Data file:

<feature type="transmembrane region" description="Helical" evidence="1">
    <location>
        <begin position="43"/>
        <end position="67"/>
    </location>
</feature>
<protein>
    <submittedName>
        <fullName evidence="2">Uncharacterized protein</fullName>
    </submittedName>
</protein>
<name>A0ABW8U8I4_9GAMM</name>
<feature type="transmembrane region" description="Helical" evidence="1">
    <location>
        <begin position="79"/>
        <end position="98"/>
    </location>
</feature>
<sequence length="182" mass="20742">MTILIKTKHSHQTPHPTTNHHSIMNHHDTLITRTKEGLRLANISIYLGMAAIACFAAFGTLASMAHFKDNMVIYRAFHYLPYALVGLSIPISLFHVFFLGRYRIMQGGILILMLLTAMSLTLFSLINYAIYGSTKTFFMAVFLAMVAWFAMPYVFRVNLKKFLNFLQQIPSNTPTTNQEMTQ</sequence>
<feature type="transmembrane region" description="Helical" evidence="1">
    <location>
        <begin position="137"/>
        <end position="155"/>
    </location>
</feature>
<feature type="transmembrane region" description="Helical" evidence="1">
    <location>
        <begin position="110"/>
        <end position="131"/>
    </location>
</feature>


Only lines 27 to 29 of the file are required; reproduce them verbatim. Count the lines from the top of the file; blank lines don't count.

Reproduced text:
    <location>
        <begin position="110"/>
        <end position="131"/>